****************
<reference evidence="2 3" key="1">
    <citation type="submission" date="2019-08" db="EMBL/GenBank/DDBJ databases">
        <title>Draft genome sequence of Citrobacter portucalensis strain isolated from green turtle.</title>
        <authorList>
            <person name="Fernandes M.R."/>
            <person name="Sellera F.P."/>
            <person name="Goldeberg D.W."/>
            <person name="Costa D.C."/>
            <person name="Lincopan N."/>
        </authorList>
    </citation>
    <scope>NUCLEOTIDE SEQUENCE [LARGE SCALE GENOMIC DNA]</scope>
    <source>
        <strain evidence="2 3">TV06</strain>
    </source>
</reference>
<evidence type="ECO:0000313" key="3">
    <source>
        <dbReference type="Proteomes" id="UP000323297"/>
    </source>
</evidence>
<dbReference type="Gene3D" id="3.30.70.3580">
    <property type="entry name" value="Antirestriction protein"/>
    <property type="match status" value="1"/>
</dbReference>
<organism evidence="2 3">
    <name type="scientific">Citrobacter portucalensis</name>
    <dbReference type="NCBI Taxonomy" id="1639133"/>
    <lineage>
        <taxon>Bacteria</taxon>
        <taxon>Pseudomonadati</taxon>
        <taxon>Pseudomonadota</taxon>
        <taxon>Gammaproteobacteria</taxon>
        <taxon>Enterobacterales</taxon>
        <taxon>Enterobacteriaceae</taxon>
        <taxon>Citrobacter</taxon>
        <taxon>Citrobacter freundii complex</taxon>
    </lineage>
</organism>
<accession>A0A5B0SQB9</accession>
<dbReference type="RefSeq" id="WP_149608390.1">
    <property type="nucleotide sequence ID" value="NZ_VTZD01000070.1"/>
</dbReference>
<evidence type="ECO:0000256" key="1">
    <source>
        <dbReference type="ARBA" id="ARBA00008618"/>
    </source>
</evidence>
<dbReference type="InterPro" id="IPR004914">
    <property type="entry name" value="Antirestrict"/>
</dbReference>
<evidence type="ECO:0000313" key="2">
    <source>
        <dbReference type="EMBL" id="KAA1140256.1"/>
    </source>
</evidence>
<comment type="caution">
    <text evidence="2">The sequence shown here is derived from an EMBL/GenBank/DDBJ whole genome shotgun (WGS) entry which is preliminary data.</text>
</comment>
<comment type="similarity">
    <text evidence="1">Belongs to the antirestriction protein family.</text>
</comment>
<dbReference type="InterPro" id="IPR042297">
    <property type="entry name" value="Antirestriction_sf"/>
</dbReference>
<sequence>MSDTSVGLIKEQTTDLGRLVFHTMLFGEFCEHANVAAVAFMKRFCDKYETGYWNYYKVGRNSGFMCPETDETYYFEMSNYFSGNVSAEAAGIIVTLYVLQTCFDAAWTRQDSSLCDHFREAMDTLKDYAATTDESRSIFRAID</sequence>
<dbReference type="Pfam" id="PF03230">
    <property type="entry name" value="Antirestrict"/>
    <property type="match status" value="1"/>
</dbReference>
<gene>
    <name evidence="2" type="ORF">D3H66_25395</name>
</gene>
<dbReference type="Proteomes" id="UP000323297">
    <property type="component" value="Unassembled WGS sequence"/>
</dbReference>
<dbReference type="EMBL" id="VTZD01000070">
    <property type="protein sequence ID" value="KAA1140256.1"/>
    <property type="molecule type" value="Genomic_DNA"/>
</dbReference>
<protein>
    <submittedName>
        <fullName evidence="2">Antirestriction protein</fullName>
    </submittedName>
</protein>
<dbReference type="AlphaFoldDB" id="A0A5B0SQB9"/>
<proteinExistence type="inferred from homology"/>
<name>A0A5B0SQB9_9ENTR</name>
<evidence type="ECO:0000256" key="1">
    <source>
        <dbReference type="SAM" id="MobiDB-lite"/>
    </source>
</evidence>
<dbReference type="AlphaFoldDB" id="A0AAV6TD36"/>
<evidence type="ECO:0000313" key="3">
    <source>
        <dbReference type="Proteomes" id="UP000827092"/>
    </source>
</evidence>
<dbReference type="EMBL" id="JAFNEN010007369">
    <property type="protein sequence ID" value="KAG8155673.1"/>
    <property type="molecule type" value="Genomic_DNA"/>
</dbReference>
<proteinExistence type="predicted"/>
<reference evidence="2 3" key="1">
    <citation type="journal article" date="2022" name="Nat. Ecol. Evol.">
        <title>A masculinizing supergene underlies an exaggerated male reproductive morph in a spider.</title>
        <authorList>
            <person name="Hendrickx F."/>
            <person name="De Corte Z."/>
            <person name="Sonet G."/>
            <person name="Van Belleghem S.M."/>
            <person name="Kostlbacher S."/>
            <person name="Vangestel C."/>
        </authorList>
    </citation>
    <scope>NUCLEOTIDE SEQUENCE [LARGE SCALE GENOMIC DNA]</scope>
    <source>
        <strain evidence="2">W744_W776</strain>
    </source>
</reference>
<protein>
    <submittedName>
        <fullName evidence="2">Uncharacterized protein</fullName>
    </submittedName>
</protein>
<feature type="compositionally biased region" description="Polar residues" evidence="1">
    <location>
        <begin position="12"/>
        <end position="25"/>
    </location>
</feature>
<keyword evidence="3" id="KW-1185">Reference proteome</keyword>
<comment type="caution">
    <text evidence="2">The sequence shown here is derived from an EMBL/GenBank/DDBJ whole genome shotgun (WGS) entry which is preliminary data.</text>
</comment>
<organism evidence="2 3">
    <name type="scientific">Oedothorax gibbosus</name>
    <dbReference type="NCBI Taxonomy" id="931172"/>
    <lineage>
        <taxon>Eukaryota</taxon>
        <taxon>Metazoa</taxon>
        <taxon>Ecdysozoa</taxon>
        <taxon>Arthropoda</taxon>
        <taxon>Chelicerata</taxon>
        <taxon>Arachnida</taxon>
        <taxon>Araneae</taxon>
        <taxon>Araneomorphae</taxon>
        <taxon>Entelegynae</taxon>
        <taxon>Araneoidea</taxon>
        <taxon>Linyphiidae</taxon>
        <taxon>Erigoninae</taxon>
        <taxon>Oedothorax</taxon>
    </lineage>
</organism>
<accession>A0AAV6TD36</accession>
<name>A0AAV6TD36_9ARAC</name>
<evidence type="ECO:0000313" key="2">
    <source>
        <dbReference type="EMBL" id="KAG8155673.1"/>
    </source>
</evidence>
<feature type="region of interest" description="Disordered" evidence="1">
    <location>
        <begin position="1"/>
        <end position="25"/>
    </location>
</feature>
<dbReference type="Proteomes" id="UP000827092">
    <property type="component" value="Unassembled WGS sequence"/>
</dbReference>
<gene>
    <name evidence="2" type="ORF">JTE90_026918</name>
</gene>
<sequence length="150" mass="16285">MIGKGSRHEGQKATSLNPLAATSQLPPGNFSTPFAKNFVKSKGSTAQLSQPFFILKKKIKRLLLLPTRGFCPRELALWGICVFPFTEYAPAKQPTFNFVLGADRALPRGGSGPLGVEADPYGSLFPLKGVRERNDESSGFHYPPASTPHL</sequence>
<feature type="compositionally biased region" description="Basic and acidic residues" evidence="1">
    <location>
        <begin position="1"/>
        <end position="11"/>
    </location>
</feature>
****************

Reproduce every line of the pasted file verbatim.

<reference evidence="2 3" key="1">
    <citation type="submission" date="2019-08" db="EMBL/GenBank/DDBJ databases">
        <title>Draft genome sequence of Citrobacter portucalensis strain isolated from green turtle.</title>
        <authorList>
            <person name="Fernandes M.R."/>
            <person name="Sellera F.P."/>
            <person name="Goldeberg D.W."/>
            <person name="Costa D.C."/>
            <person name="Lincopan N."/>
        </authorList>
    </citation>
    <scope>NUCLEOTIDE SEQUENCE [LARGE SCALE GENOMIC DNA]</scope>
    <source>
        <strain evidence="2 3">TV06</strain>
    </source>
</reference>
<evidence type="ECO:0000313" key="3">
    <source>
        <dbReference type="Proteomes" id="UP000323297"/>
    </source>
</evidence>
<dbReference type="Gene3D" id="3.30.70.3580">
    <property type="entry name" value="Antirestriction protein"/>
    <property type="match status" value="1"/>
</dbReference>
<organism evidence="2 3">
    <name type="scientific">Citrobacter portucalensis</name>
    <dbReference type="NCBI Taxonomy" id="1639133"/>
    <lineage>
        <taxon>Bacteria</taxon>
        <taxon>Pseudomonadati</taxon>
        <taxon>Pseudomonadota</taxon>
        <taxon>Gammaproteobacteria</taxon>
        <taxon>Enterobacterales</taxon>
        <taxon>Enterobacteriaceae</taxon>
        <taxon>Citrobacter</taxon>
        <taxon>Citrobacter freundii complex</taxon>
    </lineage>
</organism>
<accession>A0A5B0SQB9</accession>
<dbReference type="RefSeq" id="WP_149608390.1">
    <property type="nucleotide sequence ID" value="NZ_VTZD01000070.1"/>
</dbReference>
<evidence type="ECO:0000256" key="1">
    <source>
        <dbReference type="ARBA" id="ARBA00008618"/>
    </source>
</evidence>
<dbReference type="InterPro" id="IPR004914">
    <property type="entry name" value="Antirestrict"/>
</dbReference>
<evidence type="ECO:0000313" key="2">
    <source>
        <dbReference type="EMBL" id="KAA1140256.1"/>
    </source>
</evidence>
<comment type="caution">
    <text evidence="2">The sequence shown here is derived from an EMBL/GenBank/DDBJ whole genome shotgun (WGS) entry which is preliminary data.</text>
</comment>
<comment type="similarity">
    <text evidence="1">Belongs to the antirestriction protein family.</text>
</comment>
<dbReference type="InterPro" id="IPR042297">
    <property type="entry name" value="Antirestriction_sf"/>
</dbReference>
<sequence>MSDTSVGLIKEQTTDLGRLVFHTMLFGEFCEHANVAAVAFMKRFCDKYETGYWNYYKVGRNSGFMCPETDETYYFEMSNYFSGNVSAEAAGIIVTLYVLQTCFDAAWTRQDSSLCDHFREAMDTLKDYAATTDESRSIFRAID</sequence>
<dbReference type="Pfam" id="PF03230">
    <property type="entry name" value="Antirestrict"/>
    <property type="match status" value="1"/>
</dbReference>
<gene>
    <name evidence="2" type="ORF">D3H66_25395</name>
</gene>
<dbReference type="Proteomes" id="UP000323297">
    <property type="component" value="Unassembled WGS sequence"/>
</dbReference>
<dbReference type="EMBL" id="VTZD01000070">
    <property type="protein sequence ID" value="KAA1140256.1"/>
    <property type="molecule type" value="Genomic_DNA"/>
</dbReference>
<protein>
    <submittedName>
        <fullName evidence="2">Antirestriction protein</fullName>
    </submittedName>
</protein>
<dbReference type="AlphaFoldDB" id="A0A5B0SQB9"/>
<proteinExistence type="inferred from homology"/>
<name>A0A5B0SQB9_9ENTR</name>
<evidence type="ECO:0000256" key="1">
    <source>
        <dbReference type="SAM" id="MobiDB-lite"/>
    </source>
</evidence>
<dbReference type="AlphaFoldDB" id="A0AAV6TD36"/>
<evidence type="ECO:0000313" key="3">
    <source>
        <dbReference type="Proteomes" id="UP000827092"/>
    </source>
</evidence>
<dbReference type="EMBL" id="JAFNEN010007369">
    <property type="protein sequence ID" value="KAG8155673.1"/>
    <property type="molecule type" value="Genomic_DNA"/>
</dbReference>
<proteinExistence type="predicted"/>
<reference evidence="2 3" key="1">
    <citation type="journal article" date="2022" name="Nat. Ecol. Evol.">
        <title>A masculinizing supergene underlies an exaggerated male reproductive morph in a spider.</title>
        <authorList>
            <person name="Hendrickx F."/>
            <person name="De Corte Z."/>
            <person name="Sonet G."/>
            <person name="Van Belleghem S.M."/>
            <person name="Kostlbacher S."/>
            <person name="Vangestel C."/>
        </authorList>
    </citation>
    <scope>NUCLEOTIDE SEQUENCE [LARGE SCALE GENOMIC DNA]</scope>
    <source>
        <strain evidence="2">W744_W776</strain>
    </source>
</reference>
<protein>
    <submittedName>
        <fullName evidence="2">Uncharacterized protein</fullName>
    </submittedName>
</protein>
<feature type="compositionally biased region" description="Polar residues" evidence="1">
    <location>
        <begin position="12"/>
        <end position="25"/>
    </location>
</feature>
<keyword evidence="3" id="KW-1185">Reference proteome</keyword>
<comment type="caution">
    <text evidence="2">The sequence shown here is derived from an EMBL/GenBank/DDBJ whole genome shotgun (WGS) entry which is preliminary data.</text>
</comment>
<organism evidence="2 3">
    <name type="scientific">Oedothorax gibbosus</name>
    <dbReference type="NCBI Taxonomy" id="931172"/>
    <lineage>
        <taxon>Eukaryota</taxon>
        <taxon>Metazoa</taxon>
        <taxon>Ecdysozoa</taxon>
        <taxon>Arthropoda</taxon>
        <taxon>Chelicerata</taxon>
        <taxon>Arachnida</taxon>
        <taxon>Araneae</taxon>
        <taxon>Araneomorphae</taxon>
        <taxon>Entelegynae</taxon>
        <taxon>Araneoidea</taxon>
        <taxon>Linyphiidae</taxon>
        <taxon>Erigoninae</taxon>
        <taxon>Oedothorax</taxon>
    </lineage>
</organism>
<accession>A0AAV6TD36</accession>
<name>A0AAV6TD36_9ARAC</name>
<evidence type="ECO:0000313" key="2">
    <source>
        <dbReference type="EMBL" id="KAG8155673.1"/>
    </source>
</evidence>
<feature type="region of interest" description="Disordered" evidence="1">
    <location>
        <begin position="1"/>
        <end position="25"/>
    </location>
</feature>
<dbReference type="Proteomes" id="UP000827092">
    <property type="component" value="Unassembled WGS sequence"/>
</dbReference>
<gene>
    <name evidence="2" type="ORF">JTE90_026918</name>
</gene>
<sequence length="150" mass="16285">MIGKGSRHEGQKATSLNPLAATSQLPPGNFSTPFAKNFVKSKGSTAQLSQPFFILKKKIKRLLLLPTRGFCPRELALWGICVFPFTEYAPAKQPTFNFVLGADRALPRGGSGPLGVEADPYGSLFPLKGVRERNDESSGFHYPPASTPHL</sequence>
<feature type="compositionally biased region" description="Basic and acidic residues" evidence="1">
    <location>
        <begin position="1"/>
        <end position="11"/>
    </location>
</feature>